All of the 34 plants we were sent by Olivier Filippi are native to regions with a mediterranean climate and each and every one was chosen for being naturally and highly tolerant of Sparoza’s particular conditions; droughty, rocky and alkaline. They all arrived in the most beautiful condition with nicely formed top-growth and very healthy root systems. The growing medium was rich in organic matter as well as being light and freely draining. As most mediterranean climate plants are slow-growing with extensive roots, the baby plants are likely to stay in their pots for a long time before becoming stable enough to be sold and planted out. Therefore it is very important that the Filippi nursery pots are the shape that they are; rectangular in shape with deeply fluted sides and a grid bottom. This form allows for water to be imbibed and drained easily and with uniformity and also stops the roots from spiraling and becoming restricted. Having had the best possible start in life, these plants deserved an equally promising future life which involved a veritable mix of deep thought, steely muscle, sand and compost.
|| The 34 plants are (for visual reference please refer to the Filippi website):
Artemisia canariensis – Wormwood, Canary Islands
3 x Ceanothus ‘Concha’ – Californian lilac, California
3 x Ceanothus thyrsiflorus var. griseus ‘Yankee Point’ – Californian lilac, California
Cistus clusii sbsp. multiflorus – Rock-Rose, S Spain and NW Africa
Cistus x tardiflorens – Rock-Rose, origin unknown to us
Erica manipuliflora sbsp. anthura – Heather, E Mediterranean
Euphorbia pithyusa – Spurge, S France and Italy
Euphorbia rigida – Spurge, Mediterranean basin and Asia Minor
Helianthemum caput-felis – Helianthemum, SE Spain, N Africa and Balearic Islands
Hypericum balearicum – St. John’s Wort, Balearic Islands
Lavandula x losea – Lavender, origin and hybrid unknown to us
Leucophyllum langmanae – Barometer Bush, Chihuahua Desert
Micromeria fruticosa – Micromeria, Turkey, Lebanon, Israel
Origanum scabrum sbsp. pulchrum – Oregano, E Mediterranean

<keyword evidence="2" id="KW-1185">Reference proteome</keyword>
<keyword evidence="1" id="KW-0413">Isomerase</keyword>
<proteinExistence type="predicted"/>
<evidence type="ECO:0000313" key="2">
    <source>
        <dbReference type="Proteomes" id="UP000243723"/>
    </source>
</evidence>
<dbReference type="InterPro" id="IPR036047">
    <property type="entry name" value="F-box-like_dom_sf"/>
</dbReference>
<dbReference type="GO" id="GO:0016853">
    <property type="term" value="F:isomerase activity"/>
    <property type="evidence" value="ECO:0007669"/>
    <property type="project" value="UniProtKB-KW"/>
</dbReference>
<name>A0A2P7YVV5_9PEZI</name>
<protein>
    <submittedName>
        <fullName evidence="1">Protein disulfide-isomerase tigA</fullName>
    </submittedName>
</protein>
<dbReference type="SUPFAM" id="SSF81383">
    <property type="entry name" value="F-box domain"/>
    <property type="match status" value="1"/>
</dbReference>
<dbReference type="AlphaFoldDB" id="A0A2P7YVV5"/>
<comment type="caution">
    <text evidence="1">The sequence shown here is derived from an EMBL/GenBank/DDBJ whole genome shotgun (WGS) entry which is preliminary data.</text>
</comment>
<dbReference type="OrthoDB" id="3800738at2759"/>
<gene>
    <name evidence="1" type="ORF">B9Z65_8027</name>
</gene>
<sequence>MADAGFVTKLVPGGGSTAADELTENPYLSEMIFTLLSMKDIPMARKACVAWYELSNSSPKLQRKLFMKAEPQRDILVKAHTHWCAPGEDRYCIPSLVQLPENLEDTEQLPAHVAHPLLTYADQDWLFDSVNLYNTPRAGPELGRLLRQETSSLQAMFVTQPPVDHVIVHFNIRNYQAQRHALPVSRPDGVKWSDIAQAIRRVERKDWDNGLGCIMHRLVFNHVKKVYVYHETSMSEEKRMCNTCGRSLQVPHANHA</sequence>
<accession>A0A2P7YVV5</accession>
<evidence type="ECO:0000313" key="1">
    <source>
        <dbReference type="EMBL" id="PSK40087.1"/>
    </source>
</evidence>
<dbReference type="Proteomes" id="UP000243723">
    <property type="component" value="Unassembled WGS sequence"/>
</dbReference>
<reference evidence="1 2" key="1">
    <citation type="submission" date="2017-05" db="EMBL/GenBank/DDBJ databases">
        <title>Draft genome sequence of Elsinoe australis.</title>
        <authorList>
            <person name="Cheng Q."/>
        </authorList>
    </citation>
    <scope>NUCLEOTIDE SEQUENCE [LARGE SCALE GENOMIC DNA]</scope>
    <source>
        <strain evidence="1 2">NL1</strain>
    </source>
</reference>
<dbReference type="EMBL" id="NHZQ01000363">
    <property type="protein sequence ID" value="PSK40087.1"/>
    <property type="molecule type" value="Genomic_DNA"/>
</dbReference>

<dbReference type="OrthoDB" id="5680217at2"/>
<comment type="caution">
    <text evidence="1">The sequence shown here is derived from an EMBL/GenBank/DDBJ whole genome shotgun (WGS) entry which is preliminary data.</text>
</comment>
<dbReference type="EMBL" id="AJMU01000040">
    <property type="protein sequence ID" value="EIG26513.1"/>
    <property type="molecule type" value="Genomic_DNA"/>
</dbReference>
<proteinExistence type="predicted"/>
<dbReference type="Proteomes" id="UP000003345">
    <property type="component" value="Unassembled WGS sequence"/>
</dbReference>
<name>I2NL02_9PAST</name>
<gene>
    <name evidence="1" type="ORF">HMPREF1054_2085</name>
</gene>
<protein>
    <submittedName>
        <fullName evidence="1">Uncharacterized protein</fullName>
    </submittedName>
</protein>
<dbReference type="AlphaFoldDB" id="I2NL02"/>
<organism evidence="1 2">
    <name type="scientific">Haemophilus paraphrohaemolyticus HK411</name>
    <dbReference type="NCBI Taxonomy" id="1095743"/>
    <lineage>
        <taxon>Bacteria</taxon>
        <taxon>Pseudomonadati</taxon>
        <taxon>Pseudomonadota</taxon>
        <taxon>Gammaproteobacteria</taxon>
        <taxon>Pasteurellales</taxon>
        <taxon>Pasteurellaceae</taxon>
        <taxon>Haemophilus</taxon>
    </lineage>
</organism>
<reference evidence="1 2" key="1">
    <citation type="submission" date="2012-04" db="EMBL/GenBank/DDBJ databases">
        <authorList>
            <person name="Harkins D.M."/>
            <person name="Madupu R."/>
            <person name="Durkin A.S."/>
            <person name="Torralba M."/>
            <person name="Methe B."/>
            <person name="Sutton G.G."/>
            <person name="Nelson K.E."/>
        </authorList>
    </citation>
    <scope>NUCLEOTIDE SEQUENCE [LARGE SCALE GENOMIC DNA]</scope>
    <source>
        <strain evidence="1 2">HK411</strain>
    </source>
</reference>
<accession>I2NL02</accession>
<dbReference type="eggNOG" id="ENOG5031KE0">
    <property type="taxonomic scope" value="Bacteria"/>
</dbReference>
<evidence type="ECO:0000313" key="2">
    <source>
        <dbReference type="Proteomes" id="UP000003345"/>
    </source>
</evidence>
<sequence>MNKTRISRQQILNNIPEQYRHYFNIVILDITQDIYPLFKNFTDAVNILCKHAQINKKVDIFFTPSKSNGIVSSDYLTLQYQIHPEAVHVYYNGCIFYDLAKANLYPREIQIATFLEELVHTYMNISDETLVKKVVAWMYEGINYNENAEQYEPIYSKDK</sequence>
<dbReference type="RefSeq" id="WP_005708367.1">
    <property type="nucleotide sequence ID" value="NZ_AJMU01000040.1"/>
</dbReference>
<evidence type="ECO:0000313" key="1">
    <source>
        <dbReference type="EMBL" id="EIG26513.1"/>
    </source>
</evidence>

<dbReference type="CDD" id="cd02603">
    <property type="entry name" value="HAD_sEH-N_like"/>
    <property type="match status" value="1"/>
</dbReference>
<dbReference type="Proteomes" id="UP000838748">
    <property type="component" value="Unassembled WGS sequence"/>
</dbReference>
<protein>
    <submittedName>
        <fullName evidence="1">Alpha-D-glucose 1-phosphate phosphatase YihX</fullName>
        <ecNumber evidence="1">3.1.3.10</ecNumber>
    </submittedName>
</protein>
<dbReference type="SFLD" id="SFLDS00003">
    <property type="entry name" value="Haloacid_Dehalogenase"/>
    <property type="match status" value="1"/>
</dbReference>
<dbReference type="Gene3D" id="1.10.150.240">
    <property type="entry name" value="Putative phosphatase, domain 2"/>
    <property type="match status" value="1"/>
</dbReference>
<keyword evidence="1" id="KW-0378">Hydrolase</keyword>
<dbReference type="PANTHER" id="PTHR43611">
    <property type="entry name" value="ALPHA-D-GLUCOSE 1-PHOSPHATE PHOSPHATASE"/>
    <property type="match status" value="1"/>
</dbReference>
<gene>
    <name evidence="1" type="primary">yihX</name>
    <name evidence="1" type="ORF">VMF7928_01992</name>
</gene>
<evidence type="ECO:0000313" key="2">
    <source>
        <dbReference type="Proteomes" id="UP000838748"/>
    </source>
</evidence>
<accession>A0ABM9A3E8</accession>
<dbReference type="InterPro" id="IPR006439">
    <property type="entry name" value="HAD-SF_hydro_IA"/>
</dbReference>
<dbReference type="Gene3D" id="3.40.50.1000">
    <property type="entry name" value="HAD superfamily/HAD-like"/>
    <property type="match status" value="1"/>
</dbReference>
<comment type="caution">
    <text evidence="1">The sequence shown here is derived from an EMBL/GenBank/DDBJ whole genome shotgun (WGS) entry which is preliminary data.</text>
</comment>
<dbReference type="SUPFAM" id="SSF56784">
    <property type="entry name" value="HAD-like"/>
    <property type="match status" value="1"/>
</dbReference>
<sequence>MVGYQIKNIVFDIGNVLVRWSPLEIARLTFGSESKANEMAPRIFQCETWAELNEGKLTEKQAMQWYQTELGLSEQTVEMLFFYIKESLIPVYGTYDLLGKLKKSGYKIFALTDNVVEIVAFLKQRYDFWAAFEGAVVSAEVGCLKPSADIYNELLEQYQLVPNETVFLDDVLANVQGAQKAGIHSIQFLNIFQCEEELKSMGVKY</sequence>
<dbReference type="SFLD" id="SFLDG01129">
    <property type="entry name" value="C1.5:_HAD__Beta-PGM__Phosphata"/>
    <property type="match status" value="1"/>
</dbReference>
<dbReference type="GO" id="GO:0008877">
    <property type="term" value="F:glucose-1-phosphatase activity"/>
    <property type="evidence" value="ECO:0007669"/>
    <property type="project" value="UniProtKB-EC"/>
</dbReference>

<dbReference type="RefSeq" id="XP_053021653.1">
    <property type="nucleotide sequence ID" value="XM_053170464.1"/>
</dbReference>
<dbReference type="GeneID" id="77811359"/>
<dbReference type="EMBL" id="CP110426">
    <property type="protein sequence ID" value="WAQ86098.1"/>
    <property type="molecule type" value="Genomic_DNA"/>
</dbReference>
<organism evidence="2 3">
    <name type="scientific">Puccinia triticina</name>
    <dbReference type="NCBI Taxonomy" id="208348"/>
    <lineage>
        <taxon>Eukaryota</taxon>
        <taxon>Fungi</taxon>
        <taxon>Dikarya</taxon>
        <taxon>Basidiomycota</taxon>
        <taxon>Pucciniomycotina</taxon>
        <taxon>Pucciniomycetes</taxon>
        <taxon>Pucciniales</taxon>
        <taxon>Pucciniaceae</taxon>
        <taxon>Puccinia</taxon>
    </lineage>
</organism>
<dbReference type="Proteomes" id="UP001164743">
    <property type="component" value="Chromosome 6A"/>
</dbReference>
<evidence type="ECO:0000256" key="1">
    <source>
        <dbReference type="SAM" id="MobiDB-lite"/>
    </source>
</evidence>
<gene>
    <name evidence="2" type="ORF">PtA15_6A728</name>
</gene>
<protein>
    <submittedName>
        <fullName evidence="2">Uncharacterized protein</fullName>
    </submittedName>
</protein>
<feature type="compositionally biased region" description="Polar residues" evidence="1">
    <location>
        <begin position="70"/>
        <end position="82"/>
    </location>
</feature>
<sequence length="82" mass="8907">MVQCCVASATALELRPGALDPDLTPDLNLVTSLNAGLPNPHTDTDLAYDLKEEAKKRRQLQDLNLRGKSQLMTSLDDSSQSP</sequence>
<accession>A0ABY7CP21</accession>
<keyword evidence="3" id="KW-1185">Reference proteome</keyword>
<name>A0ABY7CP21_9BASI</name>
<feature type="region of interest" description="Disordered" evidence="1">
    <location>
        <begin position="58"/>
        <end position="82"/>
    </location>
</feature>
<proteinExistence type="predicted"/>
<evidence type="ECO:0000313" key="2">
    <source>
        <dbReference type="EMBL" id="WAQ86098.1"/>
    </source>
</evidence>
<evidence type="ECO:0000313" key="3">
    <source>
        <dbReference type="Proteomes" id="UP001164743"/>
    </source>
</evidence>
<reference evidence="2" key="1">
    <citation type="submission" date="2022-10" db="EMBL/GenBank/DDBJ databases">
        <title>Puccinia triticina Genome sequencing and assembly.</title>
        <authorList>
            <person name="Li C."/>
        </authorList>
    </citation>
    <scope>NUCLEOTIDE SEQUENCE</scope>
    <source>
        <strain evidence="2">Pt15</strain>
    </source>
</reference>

Phlomis bourgaei – Jerusalem Sage, Turkey
Phlomis lycia – Jerusalem Sage, Coastal SW Turkey
Phlomis x cytherae – Jerusalem Sage, origin unknown to us, (Cythera?)
Putoria calabrica – Stinking Madder, Mediterranean basin
Retama sphaerocarpa – Retama, Iberian Peninsula, N Africa
Rhodanthemum hosmariense – Moroccan Daisy, Atlas Mountains
3 x Romneya coulteri – Californian Tree Poppy, California and Mexico
Rosmarinus x mendizabalii – Rosemary, origin unknown to us
Salvia multicaulis – Salvia, origin unknown to us
Santolina chamaecyparyssus sbsp. magolica – Cotton Lavender, S France and Spain
Scabiosa minoana – Scadious, endemic to E Crete
Sideritis cypria – Sideritis, origin unknown (Cyprus?)
All these plants are entirely new to Sparoza and (apart from the triplets) are our single specimens of each. They are therefore very special and their placement and planting was rigorously planned and carried out. For each plant, a hole was excavated twice the circumference and depth of the pot. A compound of compost and sand was mixed with the existing soil and, where very dry, wet down. Into the holes each plant was carefully placed, slightly lower than the surrounding soil to provide a well to hold rainwater. When planting on sloping ground, a level terrace was built with rocks and soil to give the plant a horizontal growing surface and to hold the soil and water in place. Most of the plants were watered in straight away but this was not always necessary. Where the ground already held some water this step was omitted as none of these specimens should generally require much water. Nonetheless they did get some hand-watering in the end as we have, frustratingly, had insufficient rainfall to sustain the baby plants.